Security policy 101: How to develop security policies for your business

Part two of Computerworld’s guide to developing cyber security policies based on ISO 27000

Read part 1 of this series: Unsecured and unaware: Why your business needs cyber security policies now!

Why create policy?

Documented and easy to understand security policies are essential for securing your organisation against cyber attack.

While a targeted attack can bring down even a sophisticated organisation, preparation will help reduce your ‘attack surface’, and help you better understand what you’re trying to protect, and how to minimise the risk (and impact) of a security breach.

In part one, we discussed the reasons for developing your security capabilities, the changing tide of privacy awareness and new data breach legislation being introduced by the Australian government.

A major theme from part one was that “many security threats are relatively unsophisticated and rely on unmaintained systems, social engineering and poor business policies and processes”.

So what can you do with no resources, no time and no clue?

Well, the answer is pretty simple: Do something! Make a backup, change your passwords — don’t just sit there and wait for the inevitable to happen.

Make security part of your business culture. Raise the bar on security issues and work deliberately to improve your security preparedness, policies, and procedures. You don’t need to be a security or tech guru to do this; you just need to consider your business rules, requirements and contingency plans.

Click here to jump straight to the quick and dirty guide to security policy creation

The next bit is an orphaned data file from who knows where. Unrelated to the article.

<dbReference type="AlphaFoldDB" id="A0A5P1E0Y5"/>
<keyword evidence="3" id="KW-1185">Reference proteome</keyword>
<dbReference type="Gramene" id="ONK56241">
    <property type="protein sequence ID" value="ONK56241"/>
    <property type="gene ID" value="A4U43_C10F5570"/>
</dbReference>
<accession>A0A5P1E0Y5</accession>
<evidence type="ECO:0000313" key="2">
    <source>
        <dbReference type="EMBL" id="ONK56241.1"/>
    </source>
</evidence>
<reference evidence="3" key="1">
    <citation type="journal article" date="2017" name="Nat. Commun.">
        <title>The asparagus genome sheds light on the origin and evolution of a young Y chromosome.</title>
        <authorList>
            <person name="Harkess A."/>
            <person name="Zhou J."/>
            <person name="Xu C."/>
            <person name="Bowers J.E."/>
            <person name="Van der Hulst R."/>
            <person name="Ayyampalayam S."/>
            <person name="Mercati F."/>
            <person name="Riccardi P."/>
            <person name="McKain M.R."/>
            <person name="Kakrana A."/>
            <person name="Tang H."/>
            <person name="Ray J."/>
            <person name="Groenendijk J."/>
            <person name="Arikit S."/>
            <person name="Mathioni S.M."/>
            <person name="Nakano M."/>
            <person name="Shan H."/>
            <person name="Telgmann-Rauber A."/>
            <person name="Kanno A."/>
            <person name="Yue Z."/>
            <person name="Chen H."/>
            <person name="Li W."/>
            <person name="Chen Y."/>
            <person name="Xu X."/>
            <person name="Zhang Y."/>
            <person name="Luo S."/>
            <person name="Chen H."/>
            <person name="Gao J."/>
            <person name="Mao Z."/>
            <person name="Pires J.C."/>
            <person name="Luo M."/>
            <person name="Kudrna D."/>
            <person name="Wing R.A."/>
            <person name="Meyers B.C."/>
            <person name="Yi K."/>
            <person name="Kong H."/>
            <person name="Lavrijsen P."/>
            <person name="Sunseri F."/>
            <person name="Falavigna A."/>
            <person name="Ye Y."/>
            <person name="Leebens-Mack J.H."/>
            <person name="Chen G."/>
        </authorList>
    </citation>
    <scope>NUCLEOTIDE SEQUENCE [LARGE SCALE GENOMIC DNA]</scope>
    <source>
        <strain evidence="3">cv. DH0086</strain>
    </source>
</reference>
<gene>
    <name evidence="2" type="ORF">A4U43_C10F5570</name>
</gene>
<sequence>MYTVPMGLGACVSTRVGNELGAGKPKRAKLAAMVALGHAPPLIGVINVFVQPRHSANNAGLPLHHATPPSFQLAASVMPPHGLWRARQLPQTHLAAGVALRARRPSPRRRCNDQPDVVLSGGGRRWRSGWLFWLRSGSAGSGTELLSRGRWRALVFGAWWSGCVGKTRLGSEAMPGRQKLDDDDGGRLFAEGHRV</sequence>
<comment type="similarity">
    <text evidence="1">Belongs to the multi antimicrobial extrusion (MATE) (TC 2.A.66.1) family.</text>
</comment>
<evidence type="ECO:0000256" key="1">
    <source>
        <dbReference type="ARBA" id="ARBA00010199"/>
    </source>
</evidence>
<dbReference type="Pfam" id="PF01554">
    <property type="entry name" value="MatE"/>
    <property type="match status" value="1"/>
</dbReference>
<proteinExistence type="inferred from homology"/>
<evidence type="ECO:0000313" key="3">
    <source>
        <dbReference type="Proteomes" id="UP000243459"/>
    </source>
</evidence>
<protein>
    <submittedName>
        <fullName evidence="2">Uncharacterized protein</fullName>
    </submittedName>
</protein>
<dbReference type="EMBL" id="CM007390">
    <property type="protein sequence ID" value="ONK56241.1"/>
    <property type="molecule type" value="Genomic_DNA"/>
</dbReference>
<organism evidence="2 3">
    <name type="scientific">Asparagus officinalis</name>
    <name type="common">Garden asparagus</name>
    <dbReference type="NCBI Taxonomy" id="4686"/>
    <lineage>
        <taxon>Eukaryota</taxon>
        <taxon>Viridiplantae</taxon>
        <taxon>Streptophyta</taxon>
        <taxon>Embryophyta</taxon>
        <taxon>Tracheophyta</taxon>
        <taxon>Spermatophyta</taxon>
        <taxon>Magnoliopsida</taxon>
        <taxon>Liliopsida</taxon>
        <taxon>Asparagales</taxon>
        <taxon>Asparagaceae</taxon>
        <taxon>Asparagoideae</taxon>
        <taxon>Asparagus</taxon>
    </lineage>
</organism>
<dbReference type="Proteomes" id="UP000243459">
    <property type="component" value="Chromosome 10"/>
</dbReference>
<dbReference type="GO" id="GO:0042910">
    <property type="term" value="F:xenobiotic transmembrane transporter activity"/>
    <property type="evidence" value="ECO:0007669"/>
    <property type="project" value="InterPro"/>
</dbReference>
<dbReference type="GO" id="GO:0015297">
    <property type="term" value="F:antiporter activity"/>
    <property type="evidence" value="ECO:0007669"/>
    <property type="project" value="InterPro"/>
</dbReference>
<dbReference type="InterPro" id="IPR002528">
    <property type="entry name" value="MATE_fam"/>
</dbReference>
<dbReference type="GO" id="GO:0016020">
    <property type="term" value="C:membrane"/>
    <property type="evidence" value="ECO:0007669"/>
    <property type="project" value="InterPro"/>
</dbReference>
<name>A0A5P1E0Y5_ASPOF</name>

You can start understanding and improving your security requirements by documenting your business rules and security policies in plain, easy to understand language.

These rules and policies can be further developed to create comprehensive checklists for managing a range of scenarios and incidents — checklists to handle processes from hiring and firing, through to a suspected malware infection.

With good policy documentation, the process of securing IT is formalised and greatly simplified. Good policies are easy to understand, reasonable, enforceable, and up-to-date.

One of the biggest issues facing any IT team is that of the shifting goalpost. Today you are secure; tomorrow the director is on the phone demanding remote access — no clear policy and a knee-jerk reaction? Bam! Your security is broken.

Policies define what needs to be considered before managers, staff, and even clients make haphazard changes to your business rules and infrastructure. Policy documents get everyone on the same page and are the cornerstone of the information security process.

Facilitating a cyber security policy discussion

Security is about thinking deliberately and methodically about: the types of scenarios that could occur; determining what financial and operational impacts those scenarios would have on your business; then implementing technical or insurance measures to minimise the risks, and improve your ability to recover quickly from a security incident.